SMS (Short Messaging Service) allows users to send & receive text messages on a mobile phone, using the numbered keypad on the handset to input characters. Each message can be up to 160 characters long and sent to and from users of different operator networks. All mobile phones available today support SMS. Indeed, SMS has become a global phenomenon, with billions of text messages sent worldwide every week. It is estimated that a worldwide total of 1 trillion text messages were sent in 2005. In addition to person-to-person SMS, a large variety of content-based texts messaging services are available. The majority of GSM operators offer users the ability to subscribe to services that send news, sport and entertainment content direct to a mobile phone in the form of an SMS. SMS TECHNOLOGY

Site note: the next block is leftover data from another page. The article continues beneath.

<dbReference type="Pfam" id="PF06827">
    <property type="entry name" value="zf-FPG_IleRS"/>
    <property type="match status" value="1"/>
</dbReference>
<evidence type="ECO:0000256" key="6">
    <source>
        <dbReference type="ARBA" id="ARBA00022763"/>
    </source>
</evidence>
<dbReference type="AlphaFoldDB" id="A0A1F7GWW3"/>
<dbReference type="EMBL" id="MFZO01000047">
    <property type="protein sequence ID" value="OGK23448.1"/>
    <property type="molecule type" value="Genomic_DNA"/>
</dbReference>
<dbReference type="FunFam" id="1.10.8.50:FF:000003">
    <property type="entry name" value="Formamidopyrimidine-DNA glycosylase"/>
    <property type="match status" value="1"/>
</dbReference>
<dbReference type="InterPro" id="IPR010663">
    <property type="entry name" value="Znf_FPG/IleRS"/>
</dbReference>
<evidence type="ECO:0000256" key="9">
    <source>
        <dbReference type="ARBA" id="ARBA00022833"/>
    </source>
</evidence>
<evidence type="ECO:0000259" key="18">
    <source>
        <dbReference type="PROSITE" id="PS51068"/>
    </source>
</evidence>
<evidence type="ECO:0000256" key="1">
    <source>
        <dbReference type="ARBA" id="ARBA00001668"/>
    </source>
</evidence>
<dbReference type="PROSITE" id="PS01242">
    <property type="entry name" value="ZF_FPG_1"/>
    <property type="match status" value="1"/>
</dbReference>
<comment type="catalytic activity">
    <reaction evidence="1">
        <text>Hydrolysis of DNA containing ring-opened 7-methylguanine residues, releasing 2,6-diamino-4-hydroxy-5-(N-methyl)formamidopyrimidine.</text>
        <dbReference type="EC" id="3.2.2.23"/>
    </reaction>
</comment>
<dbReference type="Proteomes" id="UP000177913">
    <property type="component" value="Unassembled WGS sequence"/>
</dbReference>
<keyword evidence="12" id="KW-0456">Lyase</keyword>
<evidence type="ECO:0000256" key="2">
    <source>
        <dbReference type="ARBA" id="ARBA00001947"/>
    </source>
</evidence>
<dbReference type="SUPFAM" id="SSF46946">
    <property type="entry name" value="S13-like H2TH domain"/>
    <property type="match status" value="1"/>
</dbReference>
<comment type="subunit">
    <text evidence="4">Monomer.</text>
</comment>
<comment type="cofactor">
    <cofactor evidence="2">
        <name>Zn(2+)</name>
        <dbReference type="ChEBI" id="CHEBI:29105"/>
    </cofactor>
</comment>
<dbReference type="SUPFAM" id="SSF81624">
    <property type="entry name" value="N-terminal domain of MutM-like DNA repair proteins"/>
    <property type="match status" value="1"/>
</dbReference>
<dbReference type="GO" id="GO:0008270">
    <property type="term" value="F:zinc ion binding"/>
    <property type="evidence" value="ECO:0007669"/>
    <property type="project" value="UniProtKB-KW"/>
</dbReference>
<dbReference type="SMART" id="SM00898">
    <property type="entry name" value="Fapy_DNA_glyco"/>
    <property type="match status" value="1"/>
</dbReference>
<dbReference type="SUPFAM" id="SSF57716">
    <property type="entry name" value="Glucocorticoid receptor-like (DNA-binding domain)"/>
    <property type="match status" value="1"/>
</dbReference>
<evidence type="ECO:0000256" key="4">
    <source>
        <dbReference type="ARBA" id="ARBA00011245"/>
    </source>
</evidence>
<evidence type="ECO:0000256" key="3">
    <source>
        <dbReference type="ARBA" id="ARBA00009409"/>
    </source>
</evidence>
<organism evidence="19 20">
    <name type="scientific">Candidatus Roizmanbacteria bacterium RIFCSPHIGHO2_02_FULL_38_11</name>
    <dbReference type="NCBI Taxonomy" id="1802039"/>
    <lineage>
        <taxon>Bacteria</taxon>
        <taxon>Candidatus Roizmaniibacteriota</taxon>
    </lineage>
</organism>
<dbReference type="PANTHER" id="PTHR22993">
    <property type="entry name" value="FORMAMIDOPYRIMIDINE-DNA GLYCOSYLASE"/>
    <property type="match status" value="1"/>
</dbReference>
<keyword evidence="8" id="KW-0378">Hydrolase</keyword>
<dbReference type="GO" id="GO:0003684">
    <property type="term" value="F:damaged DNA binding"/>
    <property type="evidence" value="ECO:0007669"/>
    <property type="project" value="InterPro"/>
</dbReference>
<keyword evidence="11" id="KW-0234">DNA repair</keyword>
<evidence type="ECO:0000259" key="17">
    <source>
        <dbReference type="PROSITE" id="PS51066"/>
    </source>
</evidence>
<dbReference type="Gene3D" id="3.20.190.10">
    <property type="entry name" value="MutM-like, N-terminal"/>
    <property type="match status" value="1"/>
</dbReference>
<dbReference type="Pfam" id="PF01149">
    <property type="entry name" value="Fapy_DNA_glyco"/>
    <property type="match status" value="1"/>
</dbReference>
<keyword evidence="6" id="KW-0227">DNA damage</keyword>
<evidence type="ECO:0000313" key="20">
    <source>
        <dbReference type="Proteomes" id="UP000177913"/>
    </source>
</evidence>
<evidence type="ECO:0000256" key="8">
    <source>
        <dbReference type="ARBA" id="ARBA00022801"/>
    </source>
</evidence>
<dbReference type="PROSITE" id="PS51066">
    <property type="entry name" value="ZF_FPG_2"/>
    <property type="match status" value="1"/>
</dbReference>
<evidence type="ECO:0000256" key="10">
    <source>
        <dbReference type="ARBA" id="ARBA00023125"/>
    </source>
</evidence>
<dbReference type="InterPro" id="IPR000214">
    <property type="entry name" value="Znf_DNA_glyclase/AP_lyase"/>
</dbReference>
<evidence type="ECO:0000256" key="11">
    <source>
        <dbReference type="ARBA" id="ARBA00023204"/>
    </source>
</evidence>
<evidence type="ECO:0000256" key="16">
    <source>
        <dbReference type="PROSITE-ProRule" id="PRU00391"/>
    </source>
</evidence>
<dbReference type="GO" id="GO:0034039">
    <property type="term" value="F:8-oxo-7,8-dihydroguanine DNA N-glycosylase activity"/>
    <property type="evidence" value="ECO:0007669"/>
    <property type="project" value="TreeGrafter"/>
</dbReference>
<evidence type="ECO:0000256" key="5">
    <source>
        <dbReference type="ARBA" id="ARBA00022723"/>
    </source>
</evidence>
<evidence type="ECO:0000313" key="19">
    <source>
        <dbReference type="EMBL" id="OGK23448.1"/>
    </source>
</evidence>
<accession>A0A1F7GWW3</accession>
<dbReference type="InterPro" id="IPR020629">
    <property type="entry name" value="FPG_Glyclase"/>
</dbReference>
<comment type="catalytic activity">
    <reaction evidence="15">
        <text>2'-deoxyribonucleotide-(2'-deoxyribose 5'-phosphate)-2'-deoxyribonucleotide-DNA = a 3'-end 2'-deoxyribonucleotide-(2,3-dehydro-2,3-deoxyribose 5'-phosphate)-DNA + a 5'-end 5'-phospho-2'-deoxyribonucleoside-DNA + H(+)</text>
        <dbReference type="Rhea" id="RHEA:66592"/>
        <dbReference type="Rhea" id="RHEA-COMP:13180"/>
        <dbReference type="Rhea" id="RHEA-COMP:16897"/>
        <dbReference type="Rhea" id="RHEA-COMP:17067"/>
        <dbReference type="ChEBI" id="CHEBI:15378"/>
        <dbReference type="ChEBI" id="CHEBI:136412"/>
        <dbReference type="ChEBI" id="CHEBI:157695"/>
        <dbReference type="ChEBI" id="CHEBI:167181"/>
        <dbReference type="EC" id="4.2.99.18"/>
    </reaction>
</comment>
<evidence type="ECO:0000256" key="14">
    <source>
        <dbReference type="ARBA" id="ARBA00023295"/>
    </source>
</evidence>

SMS is essentially similar to paging, but SMS messages do not require the mobile phone to be active and within range, as they will be held for a number of days until the phone is active and within range. SMS messages are transmitted within the same cell or to anyone with roaming capability. They can also be sent to digital phones from a web site equipped with a PC Link or from one digital phone to another. An SMS gateway is a web site that lets you enter an SMS message to someone within the cell served by that gateway or acts as an international gateway for users with roaming capability. The SMS is a store and forward service. In other words, short messages are not sent directly from sender to recipient, but via an SMS Center. Each mobile telephone network that supports SMS has one or more messaging centers to handle and manage the short messages. The SMS features confirmation of message delivery. This means that, unlike paging, users do not simply send a short message and trust and hope that it gets delivered. Instead the sender of the short message can receive a return message back notifying them whether the short message has been delivered or not. Short messages can be sent and received simultaneously with GSM (Global System for Mobile Communications) voice, data and fax calls. This is possible because whereas voice, data and fax calls take over a dedicated radio channel for the duration of the call, short messages travel over and above the radio channel using the signaling path. As such, users of SMS rarely, if ever, get a busy or engaged signal as they can do during peak network usage times. Ways of sending multiple short messages are available. SMS concatenation (stringing several short messages together) and SMS compression (getting more than 160 characters of information within a single short message) have been defined and incorporated in the GSM SMS standards. The network operator needs to purchase its first generation SMS Center as part of the network commissioning plan. The initial SMS Center may simply be a voice mail platform module or a stand-alone SMS Center. It is not possible to make the SMS available without an SMS Center since all short messages pass through the SMS Center.